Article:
Michael Laramee, Ph.D.
Office: Donahue Center for the Creative and Applied Arts
- Ph.D. Communication, University of Miami, Coral Gables, FL
- M.A. Film Studies, University of Miami, Coral Gables, FL
- B.A. Comparative Literature, University of Massachusetts, Amherst
- Interdisciplinary Film Studies Certificate, University of Massachusetts, Amherst
- COM 101 Understanding Mass Media
- COM 212 Intercultural Communication
- COM 224 Elements of Film
- COM 227 Challenging Hollywood
- COM 332 Comparing Cultures Through Film
- COM 701 Communication, Ethics, & Society
- COM 703 Communication Research
Professor Michael Laramee, Ph.D., is a film and media studies specialist in his fifth year teaching graduate and undergraduate communication, mass media, and film studies courses at Lasell College. He has published articles on African cinema and documentary films and his primary research interests include film history, post-colonial studies, media studies/theory, and African film and video. He completed his dissertation on Nollywood, the Nigerian film industry, titled “Digital Zoom on the Video Boom: Close Readings of Nigerian Films” (2013), for which he did extended in-depth interviews in Nigeria and the United State. He is currently reshaping the content of his dissertation into a book which he intends to publish by 2016.
What do you like about teaching at Lasell?
“As an adjunct at Lasell before being hired full-time, I found the smaller class enrollment to be an effective setting for fostering strong professional relationships with students. One can really get to know their students and provide them the opportunity to contribute to the community through connected learning and intergenerational projects which in my experience do provide Lasell undergraduates and graduates with valuable real-world knowledge and practices. It is truly a unique institution and the opportunity to teach at Lasell Village and share stories with another generation of life-long learners is unquestionably one of the most beneficial aspects of the college!”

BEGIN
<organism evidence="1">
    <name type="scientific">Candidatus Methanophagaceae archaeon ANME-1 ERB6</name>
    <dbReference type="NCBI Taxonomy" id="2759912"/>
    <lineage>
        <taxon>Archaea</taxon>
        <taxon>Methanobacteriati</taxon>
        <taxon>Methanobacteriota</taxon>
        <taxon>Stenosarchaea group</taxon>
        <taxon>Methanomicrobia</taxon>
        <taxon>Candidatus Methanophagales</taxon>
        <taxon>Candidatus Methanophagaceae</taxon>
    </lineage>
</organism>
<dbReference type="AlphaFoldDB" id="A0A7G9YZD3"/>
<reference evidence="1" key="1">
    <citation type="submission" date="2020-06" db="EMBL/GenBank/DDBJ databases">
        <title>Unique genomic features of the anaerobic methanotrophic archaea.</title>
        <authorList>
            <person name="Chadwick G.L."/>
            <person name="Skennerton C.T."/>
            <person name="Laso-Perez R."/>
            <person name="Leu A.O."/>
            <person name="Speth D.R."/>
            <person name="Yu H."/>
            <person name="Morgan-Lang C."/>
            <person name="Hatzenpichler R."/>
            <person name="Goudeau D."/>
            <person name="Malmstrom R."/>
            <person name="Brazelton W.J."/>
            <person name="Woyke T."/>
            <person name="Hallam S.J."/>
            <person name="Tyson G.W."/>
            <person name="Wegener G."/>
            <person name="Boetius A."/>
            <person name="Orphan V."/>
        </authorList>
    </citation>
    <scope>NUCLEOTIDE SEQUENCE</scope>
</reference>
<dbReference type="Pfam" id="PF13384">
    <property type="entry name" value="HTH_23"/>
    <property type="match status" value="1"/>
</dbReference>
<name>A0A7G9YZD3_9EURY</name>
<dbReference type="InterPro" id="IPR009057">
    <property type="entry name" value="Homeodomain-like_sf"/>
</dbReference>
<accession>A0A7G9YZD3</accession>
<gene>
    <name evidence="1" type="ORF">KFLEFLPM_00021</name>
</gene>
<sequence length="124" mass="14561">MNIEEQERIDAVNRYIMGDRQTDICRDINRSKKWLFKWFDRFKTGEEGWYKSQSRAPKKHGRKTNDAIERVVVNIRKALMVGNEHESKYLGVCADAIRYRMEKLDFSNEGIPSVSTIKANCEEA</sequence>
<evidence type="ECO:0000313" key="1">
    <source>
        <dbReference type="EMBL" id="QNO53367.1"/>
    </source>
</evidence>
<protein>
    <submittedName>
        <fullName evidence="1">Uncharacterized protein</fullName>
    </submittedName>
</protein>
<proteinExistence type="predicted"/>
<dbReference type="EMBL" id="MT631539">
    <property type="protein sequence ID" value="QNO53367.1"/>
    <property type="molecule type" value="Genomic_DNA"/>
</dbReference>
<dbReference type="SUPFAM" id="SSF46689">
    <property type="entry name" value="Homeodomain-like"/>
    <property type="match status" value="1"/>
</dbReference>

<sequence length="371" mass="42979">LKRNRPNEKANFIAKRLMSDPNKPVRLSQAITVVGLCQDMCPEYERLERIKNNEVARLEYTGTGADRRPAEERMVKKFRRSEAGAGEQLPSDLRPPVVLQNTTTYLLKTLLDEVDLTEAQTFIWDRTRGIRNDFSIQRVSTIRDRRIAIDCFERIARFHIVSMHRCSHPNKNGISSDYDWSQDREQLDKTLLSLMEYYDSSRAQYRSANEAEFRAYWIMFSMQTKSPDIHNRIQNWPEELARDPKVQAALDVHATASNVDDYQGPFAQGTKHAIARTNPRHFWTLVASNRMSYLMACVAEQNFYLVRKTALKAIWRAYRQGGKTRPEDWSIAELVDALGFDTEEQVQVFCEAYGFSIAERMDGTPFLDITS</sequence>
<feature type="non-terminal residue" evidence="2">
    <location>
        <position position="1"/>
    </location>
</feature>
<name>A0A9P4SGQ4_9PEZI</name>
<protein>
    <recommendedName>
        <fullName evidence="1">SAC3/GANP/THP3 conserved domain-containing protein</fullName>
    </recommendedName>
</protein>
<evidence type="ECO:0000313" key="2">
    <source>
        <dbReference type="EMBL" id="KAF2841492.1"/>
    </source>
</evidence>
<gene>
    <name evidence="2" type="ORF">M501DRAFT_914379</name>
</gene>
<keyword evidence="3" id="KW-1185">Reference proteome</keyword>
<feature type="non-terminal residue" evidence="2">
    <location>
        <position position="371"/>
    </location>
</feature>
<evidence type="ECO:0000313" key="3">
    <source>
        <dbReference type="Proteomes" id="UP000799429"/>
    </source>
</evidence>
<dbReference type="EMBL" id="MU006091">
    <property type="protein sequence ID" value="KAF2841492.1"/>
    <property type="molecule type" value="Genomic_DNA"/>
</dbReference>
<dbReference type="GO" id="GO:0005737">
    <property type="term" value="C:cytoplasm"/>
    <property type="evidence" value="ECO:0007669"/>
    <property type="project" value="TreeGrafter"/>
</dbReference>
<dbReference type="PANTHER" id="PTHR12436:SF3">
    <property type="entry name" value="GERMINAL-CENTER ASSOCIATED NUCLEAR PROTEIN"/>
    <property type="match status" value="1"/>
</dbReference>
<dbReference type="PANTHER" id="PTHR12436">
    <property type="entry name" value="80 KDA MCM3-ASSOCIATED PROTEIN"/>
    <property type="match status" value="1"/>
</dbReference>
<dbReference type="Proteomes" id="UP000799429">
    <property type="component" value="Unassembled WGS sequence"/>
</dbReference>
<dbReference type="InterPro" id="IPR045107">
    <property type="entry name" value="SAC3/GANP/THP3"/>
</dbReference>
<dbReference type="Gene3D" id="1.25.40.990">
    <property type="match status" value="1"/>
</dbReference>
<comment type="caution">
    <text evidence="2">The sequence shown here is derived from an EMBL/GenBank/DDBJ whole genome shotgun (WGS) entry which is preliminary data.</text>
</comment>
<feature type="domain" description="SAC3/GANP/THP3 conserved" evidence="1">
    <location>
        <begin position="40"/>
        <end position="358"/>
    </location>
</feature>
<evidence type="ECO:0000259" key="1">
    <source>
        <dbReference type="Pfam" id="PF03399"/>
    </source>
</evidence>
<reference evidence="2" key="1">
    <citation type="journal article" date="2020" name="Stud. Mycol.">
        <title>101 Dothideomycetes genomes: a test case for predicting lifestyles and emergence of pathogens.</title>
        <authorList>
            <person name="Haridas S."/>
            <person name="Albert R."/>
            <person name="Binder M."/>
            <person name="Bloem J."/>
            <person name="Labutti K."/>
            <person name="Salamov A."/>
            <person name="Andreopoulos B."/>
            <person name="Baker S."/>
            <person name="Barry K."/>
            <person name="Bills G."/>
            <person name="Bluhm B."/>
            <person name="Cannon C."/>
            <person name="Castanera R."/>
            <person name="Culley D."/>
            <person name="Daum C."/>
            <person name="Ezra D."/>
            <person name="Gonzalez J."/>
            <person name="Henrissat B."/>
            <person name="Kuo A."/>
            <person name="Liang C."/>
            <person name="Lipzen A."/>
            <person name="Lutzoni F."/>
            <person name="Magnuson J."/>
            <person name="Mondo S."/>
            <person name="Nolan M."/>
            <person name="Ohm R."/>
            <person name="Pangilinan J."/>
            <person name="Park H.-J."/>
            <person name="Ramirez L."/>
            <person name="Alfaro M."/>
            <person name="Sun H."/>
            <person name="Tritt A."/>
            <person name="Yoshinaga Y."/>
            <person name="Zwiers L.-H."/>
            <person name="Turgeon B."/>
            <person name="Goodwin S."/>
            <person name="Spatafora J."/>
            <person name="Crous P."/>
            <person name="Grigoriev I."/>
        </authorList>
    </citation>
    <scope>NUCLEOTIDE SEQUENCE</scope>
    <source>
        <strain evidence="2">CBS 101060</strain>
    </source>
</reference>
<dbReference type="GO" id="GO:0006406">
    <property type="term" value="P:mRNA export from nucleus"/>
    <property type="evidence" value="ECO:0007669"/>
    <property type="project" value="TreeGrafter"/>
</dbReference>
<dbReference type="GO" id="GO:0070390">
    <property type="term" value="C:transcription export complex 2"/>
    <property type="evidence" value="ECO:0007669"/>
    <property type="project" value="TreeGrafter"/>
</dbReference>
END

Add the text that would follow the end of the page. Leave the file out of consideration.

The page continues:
What is important for your students to take away from your classes?
By taking my media, film, and culturally-oriented courses, students will understand how to historically contextualize media industries, especially film, by comparing and contrasting mass media products from different time periods and cultural settings and critically analyzing their value and societal effects. I am determined to educate students about the importance of media, such as film, across cultures and aid their understanding of how becoming media literate, culturally sensitive and open-minded, will not only enrich their professional careers but also their personal growth in a globalized world dominated by mass media.
Do you have any publications/links you would like students to be made aware of?
Laramee, Michael. “Unthinking Industry Conventions: Reflexivity and Media Jujitsu in Osuofia in London.” Nollywood: Nigerian Movie-Making and Entertainment Culture in Glocal Perspective (Forthcoming, University Press of the Americas, Society and Change in Africa Series, 2015).
Laramee, M. “Digital Zoom on the Video Boom: Close Readings of Nigerian Films.” (Dissertation, University of Miami, FL, May 2013)
Laramee, M. “Hailing and Haggling with Third Cinema: Hybridity and the Deconstruction of Cultural Boundaries in Bye Bye Africa.” In Rethinking Third Cinema: The Role of Anti-colonial Media and Aesthetics in Postmodernity, eds. Frieda Ekotto and Adeline Koh, Lit-Verlag Berlin, 2009.
Laramee, M. “Petit à Petit and The Lion Hunters.” In Three Documentary Filmmakers: Errol Morris, Ross McElwee, Jean Rouch, ed. William Rothman, Albany, NY: SUNY Press, 2009.
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